First Advisor

David H. Peyton

Date of Publication

Fall 12-4-2019

Document Type


Degree Name

Doctor of Philosophy (Ph.D.) in Chemistry






Electronic cigarettes -- Research, Nicotine -- Research



Physical Description

1 online resource (xvi, 181 pages)


Electronic cigarettes (e-cigarettes) are an increasingly popular tobacco product used by ~3% of adults and 21% of 12th grade students (as reported for the prior 30-days in surveys) in the United States in 2018. As of 2019, this number went up to ~25% for 12th grade students. Due to how quickly e-cigarettes gained popularity and the rapid design changes that have ensued, there has not been enough time to accurately assess the effects of e-cigarettes, particularly for long-term use. The liquids used in e-cigarettes (e-liquids) can degrade when vaped in an e-cigarette, so understanding the variables that can modulate degradation is useful for harm-reduction strategies. It is also useful to analyze various aspects of nicotine in e-liquids as this could influence the addictiveness of a product.

This dissertation contains four manuscripts that broadly cover two categories of questions. 1) In order to evaluate the variables that can contribute to degradation in e-cigarettes, a) the boiling points (i.e. aerosolization temperatures) of propylene glycol (PG) + glycerol (GL) mixtures were determined (+ additives) and b) the effect of sucralose on aldehyde and hemiacetal formation via solvent degradation was explored. 2) Nicotine in e-liquids was analyzed in terms of a) protonation state (i.e. free-base vs monoprotonated), b) acid/nicotine ratio, and c) concentration, because these variables can alter the impact and addictiveness of a product. Primary findings in the four manuscripts include: 1) the boiling points of PG + GL mixtures were determined and ranged from 188.6 °C (PG) to 292 °C (GL). Parameterizations were determined using the Gibbs-Konovalov theorem so that the boiling point of a PG/GL mixture can be calculated for any PG/GL ratio. Mixture boiling points were also evaluated with additives (2.5 mol% water, 5 mol% water, and 3 mol% nicotine). Added water decreased the boiling points of all mixtures tested, and added nicotine decreased the boiling points of some PG/GL mixtures. 2) The addition of sucralose to e-liquids resulted in more aldehyde and hemiformal production via degradation when vaporized in an e-cigarette compared to identical sucralose-free e-liquids vaped under identical conditions. Sucralose was determined to be unstable to the vaping conditions in the e-cigarettes tested, and its degradation products then enhanced degradation of the solvents PG and GL. In manuscripts 3) and 4), the ratio of free-base nicotine relative to monoprotonated nicotine (αfb) was determined for a number of commercially available e-liquids including bottles ("salt" nicotine and "non-salt" nicotine), JUUL pods, and other JUUL-alikes/pods. Traditional e-liquids/pods and "salt" nicotine e-liquids/pods were evaluated for αfb, acid/nicotine ratio, and nicotine concentration. αfb ranged from 0.00 to 0.98 for all commercial e-liquids tested, acid/nicotine ratio ranged from 0 to 4.03 by mol, and nicotine concentrations ranged from 3 to 62 mg/mL for tested e-liquids. Over time, e-liquid manufacture has shifted from low nicotine concentration/high αfb content to higher nicotine concentration/lower αfb content (i.e. "salt" nicotine, such as JUUL and others), which results in a product that remains easily inhalable due to the reduced harshness, despite the relatively high nicotine content.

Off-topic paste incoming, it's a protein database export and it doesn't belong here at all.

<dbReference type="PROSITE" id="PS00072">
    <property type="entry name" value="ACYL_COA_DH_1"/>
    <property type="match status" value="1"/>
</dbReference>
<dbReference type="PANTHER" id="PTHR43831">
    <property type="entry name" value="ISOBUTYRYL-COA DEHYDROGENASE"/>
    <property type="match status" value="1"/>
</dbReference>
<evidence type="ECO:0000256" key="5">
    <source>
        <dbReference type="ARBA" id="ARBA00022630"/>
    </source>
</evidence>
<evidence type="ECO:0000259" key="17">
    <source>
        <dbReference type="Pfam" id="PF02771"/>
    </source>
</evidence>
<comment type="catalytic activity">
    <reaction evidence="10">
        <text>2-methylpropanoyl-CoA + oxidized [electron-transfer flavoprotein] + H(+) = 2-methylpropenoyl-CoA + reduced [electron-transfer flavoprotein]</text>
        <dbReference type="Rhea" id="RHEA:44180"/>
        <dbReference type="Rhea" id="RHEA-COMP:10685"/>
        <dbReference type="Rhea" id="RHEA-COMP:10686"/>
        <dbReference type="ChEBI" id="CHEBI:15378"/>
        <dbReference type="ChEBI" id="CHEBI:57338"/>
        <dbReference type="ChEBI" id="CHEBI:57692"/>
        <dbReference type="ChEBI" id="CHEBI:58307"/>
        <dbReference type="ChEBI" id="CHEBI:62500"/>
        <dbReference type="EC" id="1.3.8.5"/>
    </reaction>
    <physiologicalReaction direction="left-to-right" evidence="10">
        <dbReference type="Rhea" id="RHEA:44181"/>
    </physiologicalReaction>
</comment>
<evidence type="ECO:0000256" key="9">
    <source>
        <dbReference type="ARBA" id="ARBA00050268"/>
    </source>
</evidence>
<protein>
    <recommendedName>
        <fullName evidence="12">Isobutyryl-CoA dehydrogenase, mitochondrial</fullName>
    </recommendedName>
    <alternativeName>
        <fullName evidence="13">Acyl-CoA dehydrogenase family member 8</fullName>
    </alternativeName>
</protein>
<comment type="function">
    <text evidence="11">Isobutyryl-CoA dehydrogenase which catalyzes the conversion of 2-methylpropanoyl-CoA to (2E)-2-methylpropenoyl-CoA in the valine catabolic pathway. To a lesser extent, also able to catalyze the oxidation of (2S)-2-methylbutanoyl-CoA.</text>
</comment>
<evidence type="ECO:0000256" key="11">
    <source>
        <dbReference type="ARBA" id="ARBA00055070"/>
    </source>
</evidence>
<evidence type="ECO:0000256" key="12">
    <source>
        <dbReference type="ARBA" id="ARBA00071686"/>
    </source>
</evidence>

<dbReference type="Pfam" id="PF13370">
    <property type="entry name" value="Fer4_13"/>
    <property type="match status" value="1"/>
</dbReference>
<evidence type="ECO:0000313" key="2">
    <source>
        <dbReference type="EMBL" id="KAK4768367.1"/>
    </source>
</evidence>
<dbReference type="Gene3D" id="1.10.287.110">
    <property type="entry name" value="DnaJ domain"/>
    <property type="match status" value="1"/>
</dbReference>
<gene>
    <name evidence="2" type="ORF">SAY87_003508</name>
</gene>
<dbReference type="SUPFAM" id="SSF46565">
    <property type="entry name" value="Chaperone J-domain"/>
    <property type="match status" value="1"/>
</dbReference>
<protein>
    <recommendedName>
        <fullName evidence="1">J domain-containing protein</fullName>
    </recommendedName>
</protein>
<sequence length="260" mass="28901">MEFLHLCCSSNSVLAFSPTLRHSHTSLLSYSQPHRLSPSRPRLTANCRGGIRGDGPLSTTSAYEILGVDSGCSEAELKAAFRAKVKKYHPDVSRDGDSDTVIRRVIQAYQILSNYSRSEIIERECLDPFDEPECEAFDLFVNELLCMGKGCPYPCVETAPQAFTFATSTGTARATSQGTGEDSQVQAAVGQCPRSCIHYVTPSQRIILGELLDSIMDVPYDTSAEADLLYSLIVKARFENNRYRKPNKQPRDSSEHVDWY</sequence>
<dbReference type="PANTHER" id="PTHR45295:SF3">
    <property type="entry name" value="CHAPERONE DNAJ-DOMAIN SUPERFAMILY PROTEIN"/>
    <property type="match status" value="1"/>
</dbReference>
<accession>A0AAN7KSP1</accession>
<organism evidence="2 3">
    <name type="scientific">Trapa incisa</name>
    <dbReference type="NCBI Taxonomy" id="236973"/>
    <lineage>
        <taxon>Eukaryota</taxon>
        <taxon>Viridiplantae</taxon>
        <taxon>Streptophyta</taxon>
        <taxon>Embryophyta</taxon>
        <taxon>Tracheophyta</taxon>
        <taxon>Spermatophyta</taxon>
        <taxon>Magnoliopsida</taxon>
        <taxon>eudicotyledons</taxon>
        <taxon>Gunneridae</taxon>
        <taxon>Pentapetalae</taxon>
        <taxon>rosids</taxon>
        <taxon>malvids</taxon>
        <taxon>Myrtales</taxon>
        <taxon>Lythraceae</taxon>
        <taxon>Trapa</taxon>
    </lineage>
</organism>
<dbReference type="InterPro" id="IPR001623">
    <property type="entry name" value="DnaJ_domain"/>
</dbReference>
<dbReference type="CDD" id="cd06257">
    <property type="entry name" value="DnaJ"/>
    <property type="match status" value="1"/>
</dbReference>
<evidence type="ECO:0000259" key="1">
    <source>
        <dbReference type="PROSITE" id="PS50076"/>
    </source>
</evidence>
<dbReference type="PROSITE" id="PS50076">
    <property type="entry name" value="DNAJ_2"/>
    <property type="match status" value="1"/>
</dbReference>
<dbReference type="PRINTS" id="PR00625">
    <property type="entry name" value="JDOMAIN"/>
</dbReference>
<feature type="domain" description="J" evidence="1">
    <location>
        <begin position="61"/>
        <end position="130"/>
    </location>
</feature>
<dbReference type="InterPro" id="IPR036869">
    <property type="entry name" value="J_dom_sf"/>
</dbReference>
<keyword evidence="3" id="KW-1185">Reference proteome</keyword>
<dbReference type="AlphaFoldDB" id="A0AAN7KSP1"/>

In Copyright. URI: This Item is protected by copyright and/or related rights. You are free to use this Item in any way that is permitted by the copyright and related rights legislation that applies to your use. For other uses you need to obtain permission from the rights-holder(s).

Persistent Identifier

Included in

Chemistry Commons